Came February, chill and foreboding, I submitted a partial accounting for $1200, $700 for hard encumberances out-of-pocket, already paid by me, and $500 for my time, a mere half of my half-price. Not a significant sum, I know, but enough to alarm my friend. Through broken and equivocal hints, I surmised that the senior partner was disinclined to honor accounts for a project not yet consummated. Would I kindly refrain from billing now? The project would move forward, my friend assured me. Yes, of course, I answered. I should not have doubted, but confess I must to an incipient disquietude.
Two months passed in silence. Rien. I sent a note of gracious tidings. “How advances the project?” wrote I. “It advances, if slowly,” my friend assured me. Two months later, I sent another note of comparable cheer. My friend called back. This time in lament. The project had defied Zeno and stopped fully in flight. He would talk to the senior partner about squaring our account and call me back within a week. “Whenever,” I said politely. But something in his tone afflicted me with an impalpable sense, half of anxiety, half of vague terror: “What,” I wondered, “was there was to talk about?”
The House of Cashill’s first rule of squaring accounts: “Endeavor to evoke guilt, not anger.” If my approach to collections seems amiable to the point of fecklessness, remember that it had always succeeded. No one had ever gainsaid my humble (and righteous) fees. An accomplishment of no small magnitude in a world seemingly gone mad.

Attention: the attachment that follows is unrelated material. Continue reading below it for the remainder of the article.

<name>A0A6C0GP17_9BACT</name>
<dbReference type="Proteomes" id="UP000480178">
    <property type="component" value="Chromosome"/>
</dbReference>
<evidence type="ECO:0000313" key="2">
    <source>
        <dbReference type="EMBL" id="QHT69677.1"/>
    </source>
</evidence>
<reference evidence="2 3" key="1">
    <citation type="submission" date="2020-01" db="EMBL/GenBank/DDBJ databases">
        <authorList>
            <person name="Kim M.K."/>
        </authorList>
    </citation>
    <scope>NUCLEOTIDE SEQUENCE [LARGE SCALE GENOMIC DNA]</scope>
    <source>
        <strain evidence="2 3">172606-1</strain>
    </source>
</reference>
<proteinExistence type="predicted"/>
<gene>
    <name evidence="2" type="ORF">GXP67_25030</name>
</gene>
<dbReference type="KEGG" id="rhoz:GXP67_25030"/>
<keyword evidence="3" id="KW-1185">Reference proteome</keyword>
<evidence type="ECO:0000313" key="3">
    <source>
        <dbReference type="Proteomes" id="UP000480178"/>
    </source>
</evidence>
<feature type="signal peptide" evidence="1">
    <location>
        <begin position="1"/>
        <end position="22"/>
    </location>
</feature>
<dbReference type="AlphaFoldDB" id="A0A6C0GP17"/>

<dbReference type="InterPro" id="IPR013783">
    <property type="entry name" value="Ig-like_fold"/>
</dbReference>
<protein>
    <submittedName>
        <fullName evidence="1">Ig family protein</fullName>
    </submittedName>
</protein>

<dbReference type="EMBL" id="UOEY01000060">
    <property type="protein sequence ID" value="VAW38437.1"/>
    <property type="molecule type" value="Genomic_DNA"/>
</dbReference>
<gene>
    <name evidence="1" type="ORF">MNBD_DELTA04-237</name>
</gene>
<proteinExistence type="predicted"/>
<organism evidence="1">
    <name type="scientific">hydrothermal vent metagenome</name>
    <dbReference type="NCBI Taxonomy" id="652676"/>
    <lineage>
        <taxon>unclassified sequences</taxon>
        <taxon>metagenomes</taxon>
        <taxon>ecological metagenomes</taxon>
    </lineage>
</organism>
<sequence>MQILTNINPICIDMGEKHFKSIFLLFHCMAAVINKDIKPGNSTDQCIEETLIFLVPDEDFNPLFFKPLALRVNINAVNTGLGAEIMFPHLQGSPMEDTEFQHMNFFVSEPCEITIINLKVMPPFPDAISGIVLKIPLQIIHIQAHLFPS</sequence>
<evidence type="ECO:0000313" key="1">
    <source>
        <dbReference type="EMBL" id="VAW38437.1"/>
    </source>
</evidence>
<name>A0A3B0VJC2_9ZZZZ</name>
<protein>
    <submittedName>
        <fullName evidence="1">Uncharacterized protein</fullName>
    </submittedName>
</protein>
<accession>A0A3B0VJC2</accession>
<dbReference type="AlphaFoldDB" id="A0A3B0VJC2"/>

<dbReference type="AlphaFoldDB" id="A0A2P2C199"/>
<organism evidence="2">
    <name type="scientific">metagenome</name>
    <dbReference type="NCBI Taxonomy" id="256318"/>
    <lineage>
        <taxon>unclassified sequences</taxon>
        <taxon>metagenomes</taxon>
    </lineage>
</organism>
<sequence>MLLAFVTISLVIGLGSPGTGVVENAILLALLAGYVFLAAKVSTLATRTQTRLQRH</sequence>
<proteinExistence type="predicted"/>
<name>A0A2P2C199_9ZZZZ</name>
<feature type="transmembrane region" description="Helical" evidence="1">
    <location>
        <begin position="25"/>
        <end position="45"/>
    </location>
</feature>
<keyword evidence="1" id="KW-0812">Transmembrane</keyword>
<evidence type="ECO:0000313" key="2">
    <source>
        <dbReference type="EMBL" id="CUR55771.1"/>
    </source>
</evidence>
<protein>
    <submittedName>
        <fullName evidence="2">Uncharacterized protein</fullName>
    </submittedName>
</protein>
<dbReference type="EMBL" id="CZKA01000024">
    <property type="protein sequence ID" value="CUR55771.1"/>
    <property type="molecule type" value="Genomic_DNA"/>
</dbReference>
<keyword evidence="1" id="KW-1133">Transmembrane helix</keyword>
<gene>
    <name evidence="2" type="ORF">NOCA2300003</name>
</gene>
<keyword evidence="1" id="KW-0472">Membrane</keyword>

But this time, my well-grounded expectations were to take wings and fly away. The partners did not call but sent instead a letter. This missive would snatch me unceremoniously from the womb of fiscal innocence and thrust me naked into the merciless world of sauve qui peut . Below, I repeat this startling document in full for your perusal, errant punctuation and all, changing only the names:
“Best regards?” BEST REGARDS. Zounds! Rarely does a pleasantry so defy the coldness in one’s heart. And what to make of the “far too promotional” claim? Could I infer that the brochure would have promoted the firm far too widely or far too well?
Ah, but the check proved the most unkindest cut of all! The indignity of it all. A quick calculation told me that I had squandered 20 hours of time and $450 cash on this ill-starred project, the most dubious investment of my recollection (If you don’t count selling all my shares of RJR Nabisco two weeks before the buyout , but that’s another story.)
I was thunderstruck, depressed in spirits. I felt a sinking, sickening of the heart, a maddening desire to shriek aloud. So feeble and futile now seemed my cherished “rule.” Like any mortal, I fell prey to the tumultuous virtues of stern passion. Aux ramparts! I fired back check and letter (rush delivery) to the junior partners. I quote from this correspondence:
“Tell me that you didn’t see this letter and didn’t approve it. Tell me that you don’t dishonor your commitments, that you don’t insult your friends, that you don’t knowingly offend a bill-paying client etc. etc. etc.”
On and on I went in righteous wrath, “This is the most dishonorable letter I have ever received . . . blah, blah, blah, blah, blah . . . pure and simple shabbiness.” Needless to say, the letter was not well received. To his credit, my friend called back a few days later, half apologetic, but half peeved. He could scarcely intercede for a person who would write as indelicately as I. A kind of moral equivalency had been established: why, after all, should the partners pay anything to a guy who hurt their feelings so?